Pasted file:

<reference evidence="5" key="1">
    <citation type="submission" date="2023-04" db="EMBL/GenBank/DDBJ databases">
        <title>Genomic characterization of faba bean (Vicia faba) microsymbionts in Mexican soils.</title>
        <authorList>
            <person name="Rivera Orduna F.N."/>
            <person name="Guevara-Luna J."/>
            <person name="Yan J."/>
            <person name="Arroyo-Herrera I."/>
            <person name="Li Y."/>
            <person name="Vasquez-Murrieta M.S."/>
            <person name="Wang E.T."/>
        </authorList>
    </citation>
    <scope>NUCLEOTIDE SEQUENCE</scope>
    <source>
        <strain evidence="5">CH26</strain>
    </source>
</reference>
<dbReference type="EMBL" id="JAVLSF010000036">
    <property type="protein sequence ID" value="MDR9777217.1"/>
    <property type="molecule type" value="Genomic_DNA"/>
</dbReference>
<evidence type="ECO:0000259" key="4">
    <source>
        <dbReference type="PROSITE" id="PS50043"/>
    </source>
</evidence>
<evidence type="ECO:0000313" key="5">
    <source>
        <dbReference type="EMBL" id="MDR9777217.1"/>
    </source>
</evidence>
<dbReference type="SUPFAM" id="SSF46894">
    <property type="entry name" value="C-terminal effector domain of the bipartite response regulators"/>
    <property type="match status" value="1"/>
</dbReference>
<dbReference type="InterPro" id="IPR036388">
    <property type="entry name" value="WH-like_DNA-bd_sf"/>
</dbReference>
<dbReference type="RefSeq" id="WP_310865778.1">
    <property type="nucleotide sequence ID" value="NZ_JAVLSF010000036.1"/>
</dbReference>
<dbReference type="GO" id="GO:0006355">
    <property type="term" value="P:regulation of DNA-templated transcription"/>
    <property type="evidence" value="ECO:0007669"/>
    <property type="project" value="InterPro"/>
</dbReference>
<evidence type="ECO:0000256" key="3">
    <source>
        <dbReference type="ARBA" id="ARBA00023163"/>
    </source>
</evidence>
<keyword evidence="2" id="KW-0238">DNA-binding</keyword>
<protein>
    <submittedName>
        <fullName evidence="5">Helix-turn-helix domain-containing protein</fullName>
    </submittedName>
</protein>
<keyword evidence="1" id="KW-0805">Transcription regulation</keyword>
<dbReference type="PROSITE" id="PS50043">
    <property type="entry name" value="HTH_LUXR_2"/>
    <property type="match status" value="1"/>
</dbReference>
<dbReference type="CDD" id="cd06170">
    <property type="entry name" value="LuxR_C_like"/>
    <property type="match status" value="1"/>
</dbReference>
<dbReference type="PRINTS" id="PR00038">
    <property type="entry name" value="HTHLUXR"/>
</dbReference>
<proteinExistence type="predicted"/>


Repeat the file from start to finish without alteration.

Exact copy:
<reference evidence="5" key="1">
    <citation type="submission" date="2023-04" db="EMBL/GenBank/DDBJ databases">
        <title>Genomic characterization of faba bean (Vicia faba) microsymbionts in Mexican soils.</title>
        <authorList>
            <person name="Rivera Orduna F.N."/>
            <person name="Guevara-Luna J."/>
            <person name="Yan J."/>
            <person name="Arroyo-Herrera I."/>
            <person name="Li Y."/>
            <person name="Vasquez-Murrieta M.S."/>
            <person name="Wang E.T."/>
        </authorList>
    </citation>
    <scope>NUCLEOTIDE SEQUENCE</scope>
    <source>
        <strain evidence="5">CH26</strain>
    </source>
</reference>
<dbReference type="EMBL" id="JAVLSF010000036">
    <property type="protein sequence ID" value="MDR9777217.1"/>
    <property type="molecule type" value="Genomic_DNA"/>
</dbReference>
<evidence type="ECO:0000259" key="4">
    <source>
        <dbReference type="PROSITE" id="PS50043"/>
    </source>
</evidence>
<evidence type="ECO:0000313" key="5">
    <source>
        <dbReference type="EMBL" id="MDR9777217.1"/>
    </source>
</evidence>
<dbReference type="SUPFAM" id="SSF46894">
    <property type="entry name" value="C-terminal effector domain of the bipartite response regulators"/>
    <property type="match status" value="1"/>
</dbReference>
<dbReference type="InterPro" id="IPR036388">
    <property type="entry name" value="WH-like_DNA-bd_sf"/>
</dbReference>
<dbReference type="RefSeq" id="WP_310865778.1">
    <property type="nucleotide sequence ID" value="NZ_JAVLSF010000036.1"/>
</dbReference>
<dbReference type="GO" id="GO:0006355">
    <property type="term" value="P:regulation of DNA-templated transcription"/>
    <property type="evidence" value="ECO:0007669"/>
    <property type="project" value="InterPro"/>
</dbReference>
<evidence type="ECO:0000256" key="3">
    <source>
        <dbReference type="ARBA" id="ARBA00023163"/>
    </source>
</evidence>
<keyword evidence="2" id="KW-0238">DNA-binding</keyword>
<protein>
    <submittedName>
        <fullName evidence="5">Helix-turn-helix domain-containing protein</fullName>
    </submittedName>
</protein>
<keyword evidence="1" id="KW-0805">Transcription regulation</keyword>
<dbReference type="PROSITE" id="PS50043">
    <property type="entry name" value="HTH_LUXR_2"/>
    <property type="match status" value="1"/>
</dbReference>
<dbReference type="CDD" id="cd06170">
    <property type="entry name" value="LuxR_C_like"/>
    <property type="match status" value="1"/>
</dbReference>
<dbReference type="PRINTS" id="PR00038">
    <property type="entry name" value="HTHLUXR"/>
</dbReference>
<proteinExistence type="predicted"/>